An artistic Jovellanos farm

One more post from Cuba before I forget!

Ever been to an organic farm that’s also an art gallery and pottery production centre?

Well neither had I until this lovely little trip. This family run farm in the Cuban region of Jovellanos is home to it’s owners who have recently opened it up for tourist visits. The farm is also host to annual art galleries and events that attracts exhibitors from all around the globe.

All produce is organically grown, they make their own bricks, and pottery items, the eco-friendly lifestyle here is a great benchmark of an organic, holistic lifestyle.

Each year the family have to give a portion of everything the produce to the Cuban government.

There is a deep peacefulness on the farm, relaxing and tranquil as peacocks and chickens roam around going about their leisurely business.

There are countless varieties of trees, plants, flowers and crops which the family tend to with a little help from their friend Sindy, who helped to host our group during the visit.

Ripe fruit on every tree

Time for tea

On arrival, we took our seats and enjoyed the most delicious sweet herbal/fruit tea, piping hot in cute little farm made cups. The tea had a mix of ingredients including lemon and honey, I can’t remember the rest but it was ‘just’ divine!

Upcycled stones and rocks – a use is found for every available material on this farm

Yabadaba doo….

Delicious sweet tea

The farm is lush and green, thriving and growing fruitfully on every turn

Chained, cracked and broken

The family are hard at work in the pottery workshops, both young and old

Hand made pottery to sell

We were all offered the opportunity to sit and have a go at the pottery wheel, but no one wanted to get their hands dirty!!

Artistic exhibits strewn throughout the farm

the flower on the mango trees…..

This tractor is still proudly going strong today – and has been since the 1600s.

Our guide for the day pointing out the tree with an all seeing eye. These trees are thought to be spiritually sacred

The eye is not carved – but naturally occurring within some trees

The fruit on this tree looked like basketballs, but they are not edible

Standard bee hives

We stuck our fingers in a beehive!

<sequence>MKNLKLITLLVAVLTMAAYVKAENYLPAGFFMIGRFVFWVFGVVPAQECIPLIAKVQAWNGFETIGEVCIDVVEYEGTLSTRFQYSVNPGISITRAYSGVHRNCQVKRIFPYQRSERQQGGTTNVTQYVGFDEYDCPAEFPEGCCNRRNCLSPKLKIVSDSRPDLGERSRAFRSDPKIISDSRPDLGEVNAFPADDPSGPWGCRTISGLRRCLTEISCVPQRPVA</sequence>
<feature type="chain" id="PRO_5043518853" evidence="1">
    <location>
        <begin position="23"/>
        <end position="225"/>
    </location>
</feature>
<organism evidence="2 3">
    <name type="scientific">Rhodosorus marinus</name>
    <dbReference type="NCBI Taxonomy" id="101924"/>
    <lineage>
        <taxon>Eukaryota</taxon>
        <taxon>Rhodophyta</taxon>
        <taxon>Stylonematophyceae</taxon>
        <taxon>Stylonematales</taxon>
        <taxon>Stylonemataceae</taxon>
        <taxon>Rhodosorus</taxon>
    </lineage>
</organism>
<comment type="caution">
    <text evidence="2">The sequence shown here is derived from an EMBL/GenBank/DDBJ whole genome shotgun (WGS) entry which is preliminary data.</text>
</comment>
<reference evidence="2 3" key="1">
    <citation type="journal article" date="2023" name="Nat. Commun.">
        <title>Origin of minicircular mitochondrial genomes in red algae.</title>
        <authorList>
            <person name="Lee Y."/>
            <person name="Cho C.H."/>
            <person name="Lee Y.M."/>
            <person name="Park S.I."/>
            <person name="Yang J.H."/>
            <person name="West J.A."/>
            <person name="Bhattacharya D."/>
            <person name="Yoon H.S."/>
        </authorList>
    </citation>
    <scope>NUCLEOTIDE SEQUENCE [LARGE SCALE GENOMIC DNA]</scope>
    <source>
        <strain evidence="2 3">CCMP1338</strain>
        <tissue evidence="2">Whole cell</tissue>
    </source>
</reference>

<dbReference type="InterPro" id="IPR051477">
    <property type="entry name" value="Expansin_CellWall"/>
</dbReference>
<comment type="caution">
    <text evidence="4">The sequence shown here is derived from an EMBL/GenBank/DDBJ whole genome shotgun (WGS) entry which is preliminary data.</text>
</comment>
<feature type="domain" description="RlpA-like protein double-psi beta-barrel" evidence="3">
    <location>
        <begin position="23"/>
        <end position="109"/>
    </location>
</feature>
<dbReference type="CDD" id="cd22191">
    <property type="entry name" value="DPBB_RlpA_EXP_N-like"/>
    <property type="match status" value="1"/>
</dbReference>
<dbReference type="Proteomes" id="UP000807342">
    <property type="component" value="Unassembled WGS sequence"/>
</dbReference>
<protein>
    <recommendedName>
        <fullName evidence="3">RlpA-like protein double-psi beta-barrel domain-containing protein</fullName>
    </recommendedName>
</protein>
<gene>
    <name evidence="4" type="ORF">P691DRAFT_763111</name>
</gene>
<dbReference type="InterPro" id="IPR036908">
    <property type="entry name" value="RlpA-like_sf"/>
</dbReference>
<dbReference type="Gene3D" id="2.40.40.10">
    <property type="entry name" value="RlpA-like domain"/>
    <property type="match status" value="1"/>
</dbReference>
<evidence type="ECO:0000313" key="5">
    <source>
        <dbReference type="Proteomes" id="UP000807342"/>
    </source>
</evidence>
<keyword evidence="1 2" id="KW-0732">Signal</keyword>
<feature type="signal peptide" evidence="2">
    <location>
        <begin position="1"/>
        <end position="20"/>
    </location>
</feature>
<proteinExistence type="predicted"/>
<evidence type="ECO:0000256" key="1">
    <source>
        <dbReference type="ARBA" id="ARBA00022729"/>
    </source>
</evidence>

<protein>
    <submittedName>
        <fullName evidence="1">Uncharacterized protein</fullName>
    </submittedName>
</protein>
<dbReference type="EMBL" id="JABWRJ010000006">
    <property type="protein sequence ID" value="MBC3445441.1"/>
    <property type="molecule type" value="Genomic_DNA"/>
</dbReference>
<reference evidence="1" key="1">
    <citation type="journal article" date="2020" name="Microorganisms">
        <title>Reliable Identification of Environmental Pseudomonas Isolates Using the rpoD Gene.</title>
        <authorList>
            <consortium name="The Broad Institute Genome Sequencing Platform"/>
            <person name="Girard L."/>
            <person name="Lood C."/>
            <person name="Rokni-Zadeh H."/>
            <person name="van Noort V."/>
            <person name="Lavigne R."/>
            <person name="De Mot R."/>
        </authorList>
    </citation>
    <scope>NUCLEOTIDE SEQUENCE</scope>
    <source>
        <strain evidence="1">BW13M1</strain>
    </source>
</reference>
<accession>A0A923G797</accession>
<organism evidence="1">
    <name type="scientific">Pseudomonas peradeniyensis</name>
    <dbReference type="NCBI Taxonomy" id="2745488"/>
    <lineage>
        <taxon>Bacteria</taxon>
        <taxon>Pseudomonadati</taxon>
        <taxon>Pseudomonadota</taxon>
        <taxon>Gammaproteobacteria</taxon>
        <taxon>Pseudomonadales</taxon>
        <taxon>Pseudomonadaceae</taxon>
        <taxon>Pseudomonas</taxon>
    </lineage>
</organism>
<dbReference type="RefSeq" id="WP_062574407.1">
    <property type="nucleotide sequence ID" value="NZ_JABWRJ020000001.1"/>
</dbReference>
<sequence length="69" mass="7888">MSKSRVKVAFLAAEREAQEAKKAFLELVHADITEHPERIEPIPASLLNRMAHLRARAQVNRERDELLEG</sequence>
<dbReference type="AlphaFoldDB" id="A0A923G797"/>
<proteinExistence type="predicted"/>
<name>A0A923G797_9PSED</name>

That’s right, I kid you not. My most daring action of my entire Cuba trip lol. It may surprise you to hear that there are breeds of bees that do not sting, and we had the pleasure of meeting some of these at the farm and getting a taste of their honey straight from the hive with our own fingers!! The taste of the honey was like nothing I’ve tasted from any shop, I can only describe it as deliciously organic!

In memory of Martin Luther King

There was something a bit fishy about this piece….

Juice straight from the tree

Mine was a Papaya, banana, and mango juice – no words, just so good!

Lunch was a generous wholesome spread.

The old farm house

The family don’t live in this house, but they have preserved it as a impressive museum piece.

HΓ©ctor Correa, the owner of the farm and head of the family who made sure to come and greet us all personally, answer questions and shake hands thanking us wholeheartedly for coming to visit. We also met his son’s who were busy at work on the farm. Here he’s climbing out of the tractor that is still working since the 1600s. Hector and his wife could not have been any more hospitable, the warmth of their welcome alone, made the visit worthwhile

Left: our tour guide for the day Middle: HΓ©ctor Correa’s wife Right: Sindy, who also hosted on the farm.

 

Th hairiest tree I ever did see!!

We also had a mojito masterclass after lunch! Tip: grind your mint leaves, lemon juice and sugar a little before adding water/rum to get the flavours flowing

Banana plantations

Like a secret garden

A quick cuban percussion lesson on the way home

We looked at various interments used for salsa, rumba and cha cha cha percussion music, having a go on each one.

A few sights from earlier that day

SaveSave

SaveSave

SaveSave

SaveSave

SaveSave

SaveSave

SaveSave

SaveSave

SaveSave

SaveSave

SaveSave

SaveSave

SaveSave

SaveSave

SaveSave

SaveSave

SaveSaveSaveSave

SaveSave

SaveSave

SaveSave

SaveSave

SaveSave

SaveSave

SaveSave

SaveSave

SaveSave

SaveSave

SaveSave

SaveSave

Advertisements

6 thoughts on “An artistic Jovellanos farm

Leave your comments

Fill in your details below or click an icon to log in:

WordPress.com Logo

You are commenting using your WordPress.com account. Log Out /  Change )

Google+ photo

You are commenting using your Google+ account. Log Out /  Change )

Twitter picture

You are commenting using your Twitter account. Log Out /  Change )

Facebook photo

You are commenting using your Facebook account. Log Out /  Change )

w

Connecting to %s

This site uses Akismet to reduce spam. Learn how your comment data is processed.